"A. E. Stallings is not a perfect poet but a poet of perfection, with the patience and courage to bring to her poems what American poetry so rarely knows how to give, and American readers hardly dare to receive; lapidary finish of both form and reading."—The Yale Review
"One of the strongest talents to emerge in recent years."—Poetry Magazine
"The most gifted formalist of her generation […] There are haters of such pleasures, to be sure; they are legion. But I think the poetry of A. E. Stallings will outlast them."—The Hudson Review
Poet and translator A. E. (Alicia) Stallings studied classical Latin and Greek at the University of Georgia and the University of Oxford, and has lived in Athens, Greece since 1991. Known for her mastery of highly structured forms, her writing mines the classical world and traditional poetic techniques to craft precise and emotional dialogues between the ancient culture of her adopted homeland and contemporary concerns. “Through her technical dexterity and graceful fusion of content and form,” writes the MacArthur Foundation Selection Committee, “Stallings is revealing the timelessness of poetic expression and antiquity's relevance for today.”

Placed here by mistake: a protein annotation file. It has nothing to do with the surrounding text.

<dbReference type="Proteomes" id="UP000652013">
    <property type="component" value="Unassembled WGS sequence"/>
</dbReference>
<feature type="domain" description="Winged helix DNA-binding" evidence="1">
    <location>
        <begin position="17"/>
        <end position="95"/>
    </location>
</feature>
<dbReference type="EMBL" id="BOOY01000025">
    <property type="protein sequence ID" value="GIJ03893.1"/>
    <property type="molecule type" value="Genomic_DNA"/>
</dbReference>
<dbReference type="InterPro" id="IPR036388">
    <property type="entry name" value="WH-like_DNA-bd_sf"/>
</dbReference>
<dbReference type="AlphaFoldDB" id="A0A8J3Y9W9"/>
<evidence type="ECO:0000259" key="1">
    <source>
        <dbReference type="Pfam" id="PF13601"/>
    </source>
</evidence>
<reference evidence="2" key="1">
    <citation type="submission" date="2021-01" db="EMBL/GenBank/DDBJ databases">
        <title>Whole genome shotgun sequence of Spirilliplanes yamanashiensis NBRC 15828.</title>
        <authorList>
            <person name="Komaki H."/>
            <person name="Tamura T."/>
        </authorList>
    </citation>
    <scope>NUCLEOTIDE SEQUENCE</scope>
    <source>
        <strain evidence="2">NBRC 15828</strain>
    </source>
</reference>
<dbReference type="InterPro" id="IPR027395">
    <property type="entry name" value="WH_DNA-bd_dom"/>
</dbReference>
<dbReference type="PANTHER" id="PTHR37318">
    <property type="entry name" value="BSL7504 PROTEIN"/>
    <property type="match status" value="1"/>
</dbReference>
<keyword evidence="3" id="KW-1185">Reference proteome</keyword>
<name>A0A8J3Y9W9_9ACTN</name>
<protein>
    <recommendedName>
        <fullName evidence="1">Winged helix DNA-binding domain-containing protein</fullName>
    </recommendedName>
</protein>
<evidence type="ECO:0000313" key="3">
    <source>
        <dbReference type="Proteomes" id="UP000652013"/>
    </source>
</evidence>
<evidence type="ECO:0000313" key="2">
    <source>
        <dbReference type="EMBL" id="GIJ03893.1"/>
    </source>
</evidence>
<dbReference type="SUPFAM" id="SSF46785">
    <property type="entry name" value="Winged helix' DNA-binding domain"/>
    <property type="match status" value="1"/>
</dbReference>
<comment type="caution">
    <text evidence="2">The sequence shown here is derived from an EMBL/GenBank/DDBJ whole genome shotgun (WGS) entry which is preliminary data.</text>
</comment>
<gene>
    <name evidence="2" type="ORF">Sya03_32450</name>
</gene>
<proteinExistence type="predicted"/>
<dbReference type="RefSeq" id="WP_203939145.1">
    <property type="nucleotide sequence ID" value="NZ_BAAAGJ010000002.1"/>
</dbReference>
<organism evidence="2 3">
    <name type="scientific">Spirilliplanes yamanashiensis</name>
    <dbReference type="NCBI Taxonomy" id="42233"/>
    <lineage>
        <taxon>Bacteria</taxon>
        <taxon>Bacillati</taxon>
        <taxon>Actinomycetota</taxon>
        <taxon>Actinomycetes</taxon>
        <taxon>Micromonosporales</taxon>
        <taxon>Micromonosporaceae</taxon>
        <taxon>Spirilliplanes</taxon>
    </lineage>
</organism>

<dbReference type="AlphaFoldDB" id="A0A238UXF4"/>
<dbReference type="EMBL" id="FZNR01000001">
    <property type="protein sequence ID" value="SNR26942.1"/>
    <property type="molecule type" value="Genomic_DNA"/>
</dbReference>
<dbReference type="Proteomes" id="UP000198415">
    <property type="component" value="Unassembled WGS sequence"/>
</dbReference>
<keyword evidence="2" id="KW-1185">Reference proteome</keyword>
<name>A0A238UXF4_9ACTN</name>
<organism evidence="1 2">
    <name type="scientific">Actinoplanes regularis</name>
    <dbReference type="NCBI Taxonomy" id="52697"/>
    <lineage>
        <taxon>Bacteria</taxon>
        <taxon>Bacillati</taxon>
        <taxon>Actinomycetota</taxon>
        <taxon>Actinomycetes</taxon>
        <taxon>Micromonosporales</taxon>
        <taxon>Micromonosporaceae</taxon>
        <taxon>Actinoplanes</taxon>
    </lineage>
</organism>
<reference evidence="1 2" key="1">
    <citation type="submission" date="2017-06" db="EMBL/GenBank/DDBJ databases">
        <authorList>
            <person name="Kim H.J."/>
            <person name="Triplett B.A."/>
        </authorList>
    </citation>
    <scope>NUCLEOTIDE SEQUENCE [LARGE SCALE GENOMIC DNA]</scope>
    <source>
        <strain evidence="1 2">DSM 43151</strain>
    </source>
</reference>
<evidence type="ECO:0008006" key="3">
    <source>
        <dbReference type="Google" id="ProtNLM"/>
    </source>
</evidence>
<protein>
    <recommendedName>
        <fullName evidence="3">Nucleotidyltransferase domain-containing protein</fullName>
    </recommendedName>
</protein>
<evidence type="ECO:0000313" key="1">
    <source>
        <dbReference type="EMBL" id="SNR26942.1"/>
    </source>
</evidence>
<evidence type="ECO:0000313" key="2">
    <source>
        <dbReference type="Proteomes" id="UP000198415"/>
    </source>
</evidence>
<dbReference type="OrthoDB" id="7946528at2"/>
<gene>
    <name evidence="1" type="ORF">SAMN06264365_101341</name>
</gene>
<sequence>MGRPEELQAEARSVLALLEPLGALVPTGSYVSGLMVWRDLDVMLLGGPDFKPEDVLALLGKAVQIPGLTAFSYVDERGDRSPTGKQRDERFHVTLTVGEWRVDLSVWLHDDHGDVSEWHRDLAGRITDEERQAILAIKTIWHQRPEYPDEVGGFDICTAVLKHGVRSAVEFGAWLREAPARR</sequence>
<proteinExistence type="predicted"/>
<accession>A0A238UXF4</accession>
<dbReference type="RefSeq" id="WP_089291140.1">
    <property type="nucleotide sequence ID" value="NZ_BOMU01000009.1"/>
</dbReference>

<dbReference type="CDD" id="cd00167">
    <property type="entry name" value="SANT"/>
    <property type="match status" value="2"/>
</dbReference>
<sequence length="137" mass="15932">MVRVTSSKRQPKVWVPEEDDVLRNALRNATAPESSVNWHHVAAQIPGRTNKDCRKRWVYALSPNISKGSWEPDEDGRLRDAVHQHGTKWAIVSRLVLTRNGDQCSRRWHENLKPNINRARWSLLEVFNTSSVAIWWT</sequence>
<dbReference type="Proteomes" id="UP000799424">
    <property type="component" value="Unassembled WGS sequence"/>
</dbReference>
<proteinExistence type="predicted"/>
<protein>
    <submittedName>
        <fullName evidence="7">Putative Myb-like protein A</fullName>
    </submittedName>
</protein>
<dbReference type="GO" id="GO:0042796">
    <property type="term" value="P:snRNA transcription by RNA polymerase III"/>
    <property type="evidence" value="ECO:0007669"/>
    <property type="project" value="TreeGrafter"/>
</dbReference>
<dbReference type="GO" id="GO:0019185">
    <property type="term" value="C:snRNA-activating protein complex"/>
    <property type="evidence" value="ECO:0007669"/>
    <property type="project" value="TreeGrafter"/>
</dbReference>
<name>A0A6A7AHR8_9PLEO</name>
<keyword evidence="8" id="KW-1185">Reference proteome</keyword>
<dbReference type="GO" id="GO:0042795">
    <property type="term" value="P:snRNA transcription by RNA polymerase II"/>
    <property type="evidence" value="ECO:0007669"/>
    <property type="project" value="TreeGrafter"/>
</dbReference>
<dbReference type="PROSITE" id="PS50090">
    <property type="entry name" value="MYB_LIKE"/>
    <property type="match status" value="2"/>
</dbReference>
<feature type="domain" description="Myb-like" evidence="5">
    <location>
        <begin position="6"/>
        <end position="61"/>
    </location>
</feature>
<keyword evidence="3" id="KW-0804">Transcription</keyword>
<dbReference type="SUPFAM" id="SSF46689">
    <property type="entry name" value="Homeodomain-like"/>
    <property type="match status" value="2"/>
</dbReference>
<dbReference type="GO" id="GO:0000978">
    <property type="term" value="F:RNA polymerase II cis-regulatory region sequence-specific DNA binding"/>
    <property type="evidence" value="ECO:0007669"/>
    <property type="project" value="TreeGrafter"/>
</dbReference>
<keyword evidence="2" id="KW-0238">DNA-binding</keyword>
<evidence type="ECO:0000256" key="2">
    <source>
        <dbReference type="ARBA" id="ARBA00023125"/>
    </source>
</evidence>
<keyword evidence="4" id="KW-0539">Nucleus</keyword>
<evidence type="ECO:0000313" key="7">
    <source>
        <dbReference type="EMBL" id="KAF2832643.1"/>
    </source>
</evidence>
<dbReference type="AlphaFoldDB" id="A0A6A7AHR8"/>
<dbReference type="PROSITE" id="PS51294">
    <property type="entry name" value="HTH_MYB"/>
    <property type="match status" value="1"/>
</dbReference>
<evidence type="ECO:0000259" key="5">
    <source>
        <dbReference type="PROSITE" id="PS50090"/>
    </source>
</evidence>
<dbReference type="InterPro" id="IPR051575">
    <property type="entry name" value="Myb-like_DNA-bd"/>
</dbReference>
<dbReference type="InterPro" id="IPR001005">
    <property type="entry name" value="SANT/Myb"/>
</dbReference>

Stallings has published three books of poetry, Archaic Smile which won the Richard Wilbur Award; Hapax; and Olives. Her verse translation of Lucretius’s epic-length treatise on the nature of reality, The Nature of Things, was rendered into rhyming fourteeners and called “one of the most extraordinary classical translations of recent times” by Peter Stothard of the Times Literary Supplement.
She has received a translation grant from the National Endowment for the Arts, and fellowships from United States Artists, the Guggenheim Foundation, and the MacArthur Foundation. She is also a member of the American Academy of Arts and Sciences. She speaks and lectures widely on a variety of topics, and has been a regular faculty member at the West Chester Poetry Conference and the Sewanee Summer Writers' Conference.
Having studied in Athens, Georgia, she now lives in Athens, Greece with her husband, the journalist John Psaropoulos, and their two argonauts, Jason and Atalanta.
Archaic Smile (1999)
The Nature of Things (2007)
The Word Exchange: Anglo-Saxon Poems in Translation (2010)